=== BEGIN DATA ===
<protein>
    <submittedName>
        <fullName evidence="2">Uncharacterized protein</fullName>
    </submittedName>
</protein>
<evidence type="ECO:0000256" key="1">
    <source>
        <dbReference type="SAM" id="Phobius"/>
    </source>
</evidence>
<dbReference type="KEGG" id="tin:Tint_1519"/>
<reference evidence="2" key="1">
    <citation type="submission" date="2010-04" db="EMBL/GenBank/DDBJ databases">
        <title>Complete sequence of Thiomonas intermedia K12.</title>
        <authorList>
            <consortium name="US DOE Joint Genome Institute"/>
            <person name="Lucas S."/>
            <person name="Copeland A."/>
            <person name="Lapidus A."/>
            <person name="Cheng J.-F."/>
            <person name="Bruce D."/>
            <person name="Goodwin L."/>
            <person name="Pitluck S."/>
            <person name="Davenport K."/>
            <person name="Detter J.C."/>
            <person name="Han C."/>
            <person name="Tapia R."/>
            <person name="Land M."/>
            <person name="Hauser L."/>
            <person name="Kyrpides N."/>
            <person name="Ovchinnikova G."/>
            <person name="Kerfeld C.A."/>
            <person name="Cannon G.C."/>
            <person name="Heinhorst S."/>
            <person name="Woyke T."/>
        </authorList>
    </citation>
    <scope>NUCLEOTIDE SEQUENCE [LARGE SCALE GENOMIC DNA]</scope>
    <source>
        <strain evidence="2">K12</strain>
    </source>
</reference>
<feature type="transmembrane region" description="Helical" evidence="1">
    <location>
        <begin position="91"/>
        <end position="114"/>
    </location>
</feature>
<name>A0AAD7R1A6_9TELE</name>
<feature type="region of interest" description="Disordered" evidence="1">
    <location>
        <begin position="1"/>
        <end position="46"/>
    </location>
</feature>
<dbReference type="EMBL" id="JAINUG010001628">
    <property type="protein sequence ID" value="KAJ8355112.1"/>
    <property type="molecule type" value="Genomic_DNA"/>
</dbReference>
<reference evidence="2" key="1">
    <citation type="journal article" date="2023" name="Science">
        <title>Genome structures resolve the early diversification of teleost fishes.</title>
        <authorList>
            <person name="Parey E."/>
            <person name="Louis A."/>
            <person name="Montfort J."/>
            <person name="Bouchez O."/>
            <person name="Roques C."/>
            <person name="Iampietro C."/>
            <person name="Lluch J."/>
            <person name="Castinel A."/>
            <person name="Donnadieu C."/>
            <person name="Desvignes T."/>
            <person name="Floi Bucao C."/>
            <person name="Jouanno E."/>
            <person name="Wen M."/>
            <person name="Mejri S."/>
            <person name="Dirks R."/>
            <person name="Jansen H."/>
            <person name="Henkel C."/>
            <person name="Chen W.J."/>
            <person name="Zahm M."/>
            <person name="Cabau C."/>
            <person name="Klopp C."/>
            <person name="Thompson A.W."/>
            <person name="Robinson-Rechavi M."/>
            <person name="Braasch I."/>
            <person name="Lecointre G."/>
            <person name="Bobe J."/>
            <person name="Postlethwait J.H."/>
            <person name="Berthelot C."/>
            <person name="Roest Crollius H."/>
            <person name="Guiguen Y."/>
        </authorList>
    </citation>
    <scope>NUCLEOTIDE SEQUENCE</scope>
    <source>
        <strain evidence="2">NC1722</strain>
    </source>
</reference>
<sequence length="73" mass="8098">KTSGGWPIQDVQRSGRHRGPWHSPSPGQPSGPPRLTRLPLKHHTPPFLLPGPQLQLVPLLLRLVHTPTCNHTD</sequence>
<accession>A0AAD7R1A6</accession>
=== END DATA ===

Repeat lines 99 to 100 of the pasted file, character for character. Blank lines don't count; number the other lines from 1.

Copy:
    </source>
</reference>